Wednesday, February 25, 2009

Why Accept Your Name?

Why do we accept the name assigned to us before we were born?

At maturity we should choose another. People try to adjust their given name: Margaret becomes Maggie, Marge Madge. Elizabeth morphs to Beth, Betty, Lissa, Liza, Elisa, Elspeth.
(Dan Pirarro

But these are minor variations on the inherited moniker. Why not choose Pixie or Pyrgopolynices? Few people do. I always thought Boutros-Boutros was a nice first name.

Some cultures assign you a new name at maturity, such as Dances With Wolves. But that’s still not your own choice.

We name our pets Jingles, Boots, Spot, and the like. The pets don’t mind. Most will respond to their given name. We have the right of naming because we own the pet.

Do your parents own you? Are you the equivalent of a pet? If you are your own person, why not choose your own name?

Thursday, February 05, 2009

Time Travel in a Box

Here is the plan for a simple time machine. Consider the drawing at left.

A projector, at the lower left corner of the box, shines a light up to a mirror, on path “a” where it is reflected down to the detector at the lower right along path “b”. The total distance the beam of light travels is thus a+b.

Now suppose the box moves so fast that it is able to complete a journey during the time that the beam of light is traveling from the projector to the detector. In the drawing below, the middle position shows the box at a time exactly in the middle of its journey, just as the beam of light strikes the mirror. On the right we see the box at t3, the end of its journey. Now we ask, how far did the beam of light travel? Was it not the distance e+f?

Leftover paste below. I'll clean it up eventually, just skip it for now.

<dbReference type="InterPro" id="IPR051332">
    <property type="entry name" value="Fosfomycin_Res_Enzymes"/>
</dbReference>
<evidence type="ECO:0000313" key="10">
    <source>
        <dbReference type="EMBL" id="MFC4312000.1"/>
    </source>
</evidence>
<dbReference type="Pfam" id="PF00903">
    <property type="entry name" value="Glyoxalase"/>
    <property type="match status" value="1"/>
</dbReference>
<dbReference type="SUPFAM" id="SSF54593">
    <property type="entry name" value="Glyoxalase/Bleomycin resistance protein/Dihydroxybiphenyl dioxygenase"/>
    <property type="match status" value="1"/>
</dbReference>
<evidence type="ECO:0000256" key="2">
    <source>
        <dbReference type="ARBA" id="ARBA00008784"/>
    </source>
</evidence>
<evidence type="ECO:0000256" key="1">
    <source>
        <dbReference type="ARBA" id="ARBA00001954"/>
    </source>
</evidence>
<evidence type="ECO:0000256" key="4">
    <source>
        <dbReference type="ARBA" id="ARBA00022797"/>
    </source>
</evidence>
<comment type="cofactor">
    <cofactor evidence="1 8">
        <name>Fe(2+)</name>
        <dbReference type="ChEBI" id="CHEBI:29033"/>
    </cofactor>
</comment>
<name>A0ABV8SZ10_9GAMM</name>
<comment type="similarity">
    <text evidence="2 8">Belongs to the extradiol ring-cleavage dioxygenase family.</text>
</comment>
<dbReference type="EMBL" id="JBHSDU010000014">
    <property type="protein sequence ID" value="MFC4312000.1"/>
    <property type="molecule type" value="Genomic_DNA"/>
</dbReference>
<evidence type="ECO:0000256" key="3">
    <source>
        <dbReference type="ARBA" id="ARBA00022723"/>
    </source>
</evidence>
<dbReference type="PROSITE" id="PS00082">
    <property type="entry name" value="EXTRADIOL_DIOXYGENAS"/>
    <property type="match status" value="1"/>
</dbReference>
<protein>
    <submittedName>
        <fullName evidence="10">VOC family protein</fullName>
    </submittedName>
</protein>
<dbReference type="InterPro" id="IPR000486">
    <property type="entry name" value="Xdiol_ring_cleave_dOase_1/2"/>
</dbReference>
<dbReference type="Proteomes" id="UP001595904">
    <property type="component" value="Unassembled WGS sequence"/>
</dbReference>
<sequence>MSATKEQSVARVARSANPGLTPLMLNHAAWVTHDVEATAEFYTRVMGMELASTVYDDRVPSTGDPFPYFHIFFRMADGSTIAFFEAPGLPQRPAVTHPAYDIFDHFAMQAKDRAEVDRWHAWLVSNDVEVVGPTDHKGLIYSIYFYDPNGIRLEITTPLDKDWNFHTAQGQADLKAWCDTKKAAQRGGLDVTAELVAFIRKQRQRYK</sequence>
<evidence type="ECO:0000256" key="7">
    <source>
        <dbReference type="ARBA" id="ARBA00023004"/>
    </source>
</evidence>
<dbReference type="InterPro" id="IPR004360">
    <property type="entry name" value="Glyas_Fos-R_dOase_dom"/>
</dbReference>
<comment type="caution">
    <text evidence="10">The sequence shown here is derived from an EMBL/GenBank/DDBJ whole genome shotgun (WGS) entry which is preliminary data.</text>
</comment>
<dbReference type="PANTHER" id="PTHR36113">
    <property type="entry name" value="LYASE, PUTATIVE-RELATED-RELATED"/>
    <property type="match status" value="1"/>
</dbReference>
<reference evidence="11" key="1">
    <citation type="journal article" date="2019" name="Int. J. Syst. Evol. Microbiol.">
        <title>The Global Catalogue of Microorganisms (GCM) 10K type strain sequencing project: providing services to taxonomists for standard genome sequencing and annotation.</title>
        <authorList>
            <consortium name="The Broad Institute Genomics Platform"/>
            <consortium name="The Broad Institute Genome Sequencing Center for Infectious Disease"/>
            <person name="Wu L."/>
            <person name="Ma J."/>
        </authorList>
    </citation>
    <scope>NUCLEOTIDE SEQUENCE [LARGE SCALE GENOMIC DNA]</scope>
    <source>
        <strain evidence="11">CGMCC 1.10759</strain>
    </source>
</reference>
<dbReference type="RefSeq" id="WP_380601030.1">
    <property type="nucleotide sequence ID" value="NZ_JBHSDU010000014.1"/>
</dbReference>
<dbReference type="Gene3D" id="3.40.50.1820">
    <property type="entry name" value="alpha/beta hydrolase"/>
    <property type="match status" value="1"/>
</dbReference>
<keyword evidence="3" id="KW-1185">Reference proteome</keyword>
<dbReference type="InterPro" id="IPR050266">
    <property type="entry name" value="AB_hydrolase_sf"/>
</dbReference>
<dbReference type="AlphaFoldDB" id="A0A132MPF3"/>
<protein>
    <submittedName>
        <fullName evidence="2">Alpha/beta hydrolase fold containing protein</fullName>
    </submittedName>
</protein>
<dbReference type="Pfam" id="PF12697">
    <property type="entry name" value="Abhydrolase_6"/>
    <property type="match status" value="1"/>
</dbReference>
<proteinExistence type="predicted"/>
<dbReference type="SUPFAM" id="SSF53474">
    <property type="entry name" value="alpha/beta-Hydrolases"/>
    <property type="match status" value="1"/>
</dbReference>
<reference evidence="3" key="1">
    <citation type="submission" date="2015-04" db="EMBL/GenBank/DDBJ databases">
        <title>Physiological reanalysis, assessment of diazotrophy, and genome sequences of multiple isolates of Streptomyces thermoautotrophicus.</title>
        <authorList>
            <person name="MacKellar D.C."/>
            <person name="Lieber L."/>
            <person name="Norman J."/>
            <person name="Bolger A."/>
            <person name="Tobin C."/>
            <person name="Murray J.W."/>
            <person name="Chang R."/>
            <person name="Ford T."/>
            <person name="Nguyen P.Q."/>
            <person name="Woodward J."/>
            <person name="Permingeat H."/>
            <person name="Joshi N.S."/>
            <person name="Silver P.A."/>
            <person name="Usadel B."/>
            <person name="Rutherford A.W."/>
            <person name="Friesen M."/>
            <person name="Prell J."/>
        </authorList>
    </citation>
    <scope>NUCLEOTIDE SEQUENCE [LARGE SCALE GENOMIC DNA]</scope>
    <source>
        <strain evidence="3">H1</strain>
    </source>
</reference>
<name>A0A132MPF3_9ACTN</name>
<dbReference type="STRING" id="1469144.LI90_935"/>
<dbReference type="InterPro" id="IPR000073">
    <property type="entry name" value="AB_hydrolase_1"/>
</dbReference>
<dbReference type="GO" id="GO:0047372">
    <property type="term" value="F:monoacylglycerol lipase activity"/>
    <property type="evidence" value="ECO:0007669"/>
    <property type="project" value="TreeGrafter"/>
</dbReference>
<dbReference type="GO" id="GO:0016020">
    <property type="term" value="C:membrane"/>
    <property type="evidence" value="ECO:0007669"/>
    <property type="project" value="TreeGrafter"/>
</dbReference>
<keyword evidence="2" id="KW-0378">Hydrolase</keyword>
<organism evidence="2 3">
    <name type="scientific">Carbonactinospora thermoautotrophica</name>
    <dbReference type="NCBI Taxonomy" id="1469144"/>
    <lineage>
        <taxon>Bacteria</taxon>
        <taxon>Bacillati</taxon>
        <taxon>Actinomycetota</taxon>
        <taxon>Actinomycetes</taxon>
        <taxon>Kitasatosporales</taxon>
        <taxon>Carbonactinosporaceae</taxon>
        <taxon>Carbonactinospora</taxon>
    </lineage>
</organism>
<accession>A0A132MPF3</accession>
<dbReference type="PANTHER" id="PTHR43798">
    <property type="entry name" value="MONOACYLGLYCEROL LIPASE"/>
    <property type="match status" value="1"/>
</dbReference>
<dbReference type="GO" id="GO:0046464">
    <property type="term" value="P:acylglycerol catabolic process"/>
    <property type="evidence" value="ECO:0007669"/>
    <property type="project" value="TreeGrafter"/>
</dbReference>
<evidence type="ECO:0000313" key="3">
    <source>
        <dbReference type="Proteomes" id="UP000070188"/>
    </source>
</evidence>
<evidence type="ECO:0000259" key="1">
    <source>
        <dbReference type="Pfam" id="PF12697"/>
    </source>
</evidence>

It must be, because when the journey started at t1, the projector was in the leftmost position, and in order for the beam of light to be detected at all, it had to arrive at the far right position at time t3, where the detector ended up.

How could the beam of light travel the whole distance e+f in the same time it took to travel the shorter distance a+b when the box was stationary? This should not be possible because the speed of light never changes. In the laws of physics, it is a constant, known as c.

To travel a longer distance in the same amount of time, the only possibility is that time slowed down while the box was moving, giving the light more time to make the longer journey at a constant speed. Thus the box is now displaced in time with respect to the rest of the world, literally “living in the past.”

Perform that same sequence again, and the box falls even farther back in time. Cycle the experiment rapidly, and the box steadily recedes farther and farther back in time.

Put an easy chair in the box between the projector and the detector, settle into it, and you could take a ride into the past, as far back as you wanted to go. Unfortunately, you could never return to the present, so take a sandwich and a beer.

With suitable controls, you could stop the machine and get out of the box anytime you liked. After exploring that period of history, you could get back in and go even farther back into the past.

It’s so simple, you could build it in your garage!